3. 5 out of 5

    Bee

    People! Leave your GI-goggles aside and read the book before you give a 1-star review. Everybody should read this book, everybody. Thanks, Helen. I loved the tone, the calm and the matterof factliness of the narrative.

  4. 4 out of 5

    Heresy

    TRANS is a superlative book. I've read a bit on this issue. TRANS is the only text I finished reading and immediately recommended to other people in my life who want to understand what is going on, but don't know where to start. The main subject in Helen Joyce's story is what she terms "gender ideology" which refers to set of ideas: roughly, that biological sex does not matter, rather it is the words people use to describe their own and others unverifiable belief of inner sense of self, that has TRANS is a superlative book. I've read a bit on this issue. TRANS is the only text I finished reading and immediately recommended to other people in my life who want to understand what is going on, but don't know where to start. The main subject in Helen Joyce's story is what she terms "gender ideology" which refers to set of ideas: roughly, that biological sex does not matter, rather it is the words people use to describe their own and others unverifiable belief of inner sense of self, that has value. The book is aimed at trying to explain what this means and its logical implications to a mass audience. It's written by a journalist. It is not an explicitly feminist or academic book, so it doesn't come with a lot of complicated academic theory, or citations and a full reference list (though I am sure the author could produce sources for her claims). The book does a wonderful job of selecting compelling narratives, presenting these in a way that sticks with the reader. TRANS fulfils the brief of journalism, by explaining something important and complicated to the public in an understandable way. I marvelled at the quality of the writing, how the narrative is so well-structured. TRANS is for all readers curious about this subject, even if you feel you know a bit already. It's an entertaining read while being comprehensive and clear: brilliant in its storytelling and how it articulates key points. I've also read Material Girls by Kathleen Stock, which is likely to also interest readers, but because of its different approach it took me a bit longer to finish, and in some segments left me a bit confused. If someone is looking specifically for a recent radical feminist overview on this subject, I'd suggest Transgender Body Politics by Heather Brunskell-Evans (her book also mentions earlier radical feminist thinking including work by Janice Raymond, Sheila Jeffreys and others who are somewhat infamous names on this topic now). In the future, I would be very interested in possibly reading more up-to-date accounts from feminists including commentary on the gender critical movement: what women said, what happened to them as a result, how they see the current landscape, etc. I have seen a critique of TRANS that it's not sufficiently calm in tone or solution-oriented enough. In fact, it is a very measured account of the frankly unbelievable situation we find ourselves in as a society. Respected institutions are pretending obvious biological facts are untrue. School children may be encouraged to identify themselves somewhere on a "spectrum of gender" between GI Joe and Barbie, might start to feel alienated from their sexed bodies and then put on a medicalised pathway that ends in loss of sexual function and fertility. A middle-aged male is competing in women's weightlifting at the Olympics. Women are being incarcerated with male rapists in their prisons. Knowing all of this, it's a surprise that any author is composed enough to write a book beyond utterances of angry disbelief (in all caps), let alone produce a text as thoughtful as TRANS. Furthermore, it is not for any individual woman to dictate one way forward. To some extent, I find it absurd that this is even being asked of the writers who are bravely explaining why gender identity ideology is illogical and activism based on incoherence poses problems. These women are not the architects of the situation we are in. All such authors can do is offer their informed opinion suggesting where to next, but it really is for readers to get engaged in the conversations, too. One of the most powerful things that needs to be articulated to the general public right now is that this is not just an argument between feminists, or something strange that a handful of people are yelling about online, or an issue that only affects a small group of people. Human sexual reproduction, biological sex, is how each human being on this planet came into existence. What we mean by these words, these concepts, goes to the very core of humanity. This is an every single person issue. The more people read and talk about these different ideas, of what gender ideology is, of when sex matters, the better. It's so important we comprehend what is going on in these debates. In attempting to achieve that objective, TRANS is magnificent.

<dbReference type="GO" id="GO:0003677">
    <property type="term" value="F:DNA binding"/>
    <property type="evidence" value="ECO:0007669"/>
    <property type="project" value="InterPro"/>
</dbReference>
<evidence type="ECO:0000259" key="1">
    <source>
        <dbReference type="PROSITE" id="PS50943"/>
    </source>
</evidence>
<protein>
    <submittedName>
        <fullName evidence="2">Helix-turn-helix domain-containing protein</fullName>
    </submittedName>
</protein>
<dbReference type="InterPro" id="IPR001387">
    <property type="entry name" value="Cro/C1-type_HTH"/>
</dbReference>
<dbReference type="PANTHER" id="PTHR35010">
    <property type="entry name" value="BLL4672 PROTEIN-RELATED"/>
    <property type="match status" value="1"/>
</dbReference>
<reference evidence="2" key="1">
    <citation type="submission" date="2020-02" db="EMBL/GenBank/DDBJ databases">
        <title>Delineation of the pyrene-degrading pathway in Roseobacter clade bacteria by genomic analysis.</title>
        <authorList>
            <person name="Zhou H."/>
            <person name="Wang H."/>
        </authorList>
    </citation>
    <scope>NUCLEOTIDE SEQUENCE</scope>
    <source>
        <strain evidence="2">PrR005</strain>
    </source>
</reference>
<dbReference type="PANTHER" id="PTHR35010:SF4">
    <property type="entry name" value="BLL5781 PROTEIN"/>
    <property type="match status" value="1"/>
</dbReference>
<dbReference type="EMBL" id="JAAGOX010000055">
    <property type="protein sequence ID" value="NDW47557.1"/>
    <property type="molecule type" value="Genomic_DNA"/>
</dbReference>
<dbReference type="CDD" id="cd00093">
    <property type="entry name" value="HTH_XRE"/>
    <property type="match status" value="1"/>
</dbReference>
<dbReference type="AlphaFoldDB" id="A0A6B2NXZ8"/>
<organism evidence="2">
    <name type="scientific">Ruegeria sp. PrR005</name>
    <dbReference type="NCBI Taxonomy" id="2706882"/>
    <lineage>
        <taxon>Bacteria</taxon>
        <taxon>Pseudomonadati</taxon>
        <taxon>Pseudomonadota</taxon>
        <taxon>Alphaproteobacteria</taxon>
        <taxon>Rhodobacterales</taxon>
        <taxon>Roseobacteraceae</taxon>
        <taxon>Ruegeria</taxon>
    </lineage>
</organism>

5. 5 out of 5

    Borders Are Global Apartheid